That first year Nancy moved from her previous Most Colorful and Best Use of Theme awards to Best Overall. And she wasn’t about to go back. First, we focused on being more elaborate and bringing in more people on and around the float to make the entry appear bigger and better than the others. That wasn’t enough. After we’d exhausted what we believed we could pull off on a landscape trailer and flatbed truck, we knew we had to go bigger. We brought in a 35 ft. flatbed trailer and a semi. People thought we were crazy. But when you throw enough buckets of beer and free Novak’s burgers into the world it’s not difficult to find enough people to get the job done.

Nancy wasn’t satisfied. Sure, she walked away with the Best award every year; but “bigger” was the first thing she said to me every year the minute the awards were given. After two years, 35 ft wasn’t going to cut it. That second year we had done the most we thought we could and after Kim Couvion and I had to repaint the detail work on the entire float in less than 24 hours – because beer and painting don’t always mix; Nancy and I had a serious conversation.

I agreed to go bigger the next year with one rule. No more beer during building and painting. And let me pick the crew. She agreed with her one rule. I had to promise her another win. The other bars were stepping up their games each year, just like Nancy; but I made her that promise. Yikes!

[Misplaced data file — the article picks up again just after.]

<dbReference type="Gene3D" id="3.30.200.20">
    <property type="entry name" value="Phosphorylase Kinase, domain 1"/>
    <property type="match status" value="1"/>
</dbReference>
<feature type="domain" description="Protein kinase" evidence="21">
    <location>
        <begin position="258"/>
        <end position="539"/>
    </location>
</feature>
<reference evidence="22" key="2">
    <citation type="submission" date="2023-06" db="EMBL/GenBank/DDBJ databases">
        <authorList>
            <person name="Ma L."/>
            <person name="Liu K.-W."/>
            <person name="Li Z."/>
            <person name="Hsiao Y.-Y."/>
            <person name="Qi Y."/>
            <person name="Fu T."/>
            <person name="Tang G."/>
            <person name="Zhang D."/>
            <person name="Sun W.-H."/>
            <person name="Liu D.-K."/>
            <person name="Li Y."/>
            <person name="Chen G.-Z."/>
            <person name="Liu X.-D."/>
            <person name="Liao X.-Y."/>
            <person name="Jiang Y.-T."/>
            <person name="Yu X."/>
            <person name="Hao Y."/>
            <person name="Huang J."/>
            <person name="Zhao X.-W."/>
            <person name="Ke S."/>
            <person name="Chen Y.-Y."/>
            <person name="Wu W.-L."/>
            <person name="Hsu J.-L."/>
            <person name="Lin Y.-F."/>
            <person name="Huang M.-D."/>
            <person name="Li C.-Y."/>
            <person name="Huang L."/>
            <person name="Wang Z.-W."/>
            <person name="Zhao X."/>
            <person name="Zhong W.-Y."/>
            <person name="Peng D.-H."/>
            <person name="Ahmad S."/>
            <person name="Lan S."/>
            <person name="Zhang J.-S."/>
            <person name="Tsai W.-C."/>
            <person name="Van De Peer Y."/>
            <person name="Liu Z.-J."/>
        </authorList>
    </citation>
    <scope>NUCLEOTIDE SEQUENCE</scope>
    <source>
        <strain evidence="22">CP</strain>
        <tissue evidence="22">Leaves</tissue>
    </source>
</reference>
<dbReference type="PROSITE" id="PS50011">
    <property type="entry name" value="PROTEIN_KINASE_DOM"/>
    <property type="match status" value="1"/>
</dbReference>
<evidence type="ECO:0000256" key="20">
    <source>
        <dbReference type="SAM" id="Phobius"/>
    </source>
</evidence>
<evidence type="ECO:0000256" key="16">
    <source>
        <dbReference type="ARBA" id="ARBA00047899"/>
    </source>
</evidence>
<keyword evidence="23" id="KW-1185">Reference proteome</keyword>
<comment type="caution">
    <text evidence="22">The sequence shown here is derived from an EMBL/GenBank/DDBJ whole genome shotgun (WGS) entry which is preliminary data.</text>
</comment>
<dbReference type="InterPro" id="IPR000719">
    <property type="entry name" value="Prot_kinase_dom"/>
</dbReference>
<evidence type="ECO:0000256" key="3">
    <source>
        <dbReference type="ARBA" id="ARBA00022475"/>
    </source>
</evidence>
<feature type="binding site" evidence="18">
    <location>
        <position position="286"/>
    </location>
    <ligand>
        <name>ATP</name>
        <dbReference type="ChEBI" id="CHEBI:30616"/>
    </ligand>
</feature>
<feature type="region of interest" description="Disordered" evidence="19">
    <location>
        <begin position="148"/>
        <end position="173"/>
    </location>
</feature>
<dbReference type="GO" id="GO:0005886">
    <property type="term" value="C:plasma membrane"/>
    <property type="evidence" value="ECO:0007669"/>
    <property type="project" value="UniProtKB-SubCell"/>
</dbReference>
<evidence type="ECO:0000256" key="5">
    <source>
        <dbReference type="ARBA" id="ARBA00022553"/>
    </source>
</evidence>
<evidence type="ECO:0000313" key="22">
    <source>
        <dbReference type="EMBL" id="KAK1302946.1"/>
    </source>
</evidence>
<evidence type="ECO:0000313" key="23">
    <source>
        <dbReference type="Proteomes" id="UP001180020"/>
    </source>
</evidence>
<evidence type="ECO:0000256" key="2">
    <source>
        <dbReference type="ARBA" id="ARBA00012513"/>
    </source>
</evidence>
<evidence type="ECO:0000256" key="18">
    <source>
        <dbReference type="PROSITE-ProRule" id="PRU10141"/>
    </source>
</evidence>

Every year in January Nancy and I would begin the float design and she would have a drawing by the end of the month. She liked to look at it and plan the peripheral pieces to her entry. We moved on to a 53 ft. flatbed trailer, a designated crew for the major building, and just kept growing. At one point we couldn’t add anymore height – we maxed that out at a little over 18 ft. high with Nancy riding as close to the top as she could safely get. It wasn’t enough. We added people and vehicles and soon we had our own parade within the parade. And we kept winning.

Novak’s Pride Float

I don’t remember what year I left Novak’s – probably because as anyone who’s ever worked there will tell you – once a Novakian, always a Novakian. Me leaving her meant she was on her own for Pride. I didn’t attend Pride the first year after I’d left. I didn’t want to see Nancy. She’d been trying to guilt me through texts for months. Around 4 that afternoon I’d received a text from someone who did attend. They wanted me to know that Novak’s did not win anything that year. My heart sank because I knew what that meant. I received another text a few minutes later. It was from Nancy. It simply read, “This will not happen again.”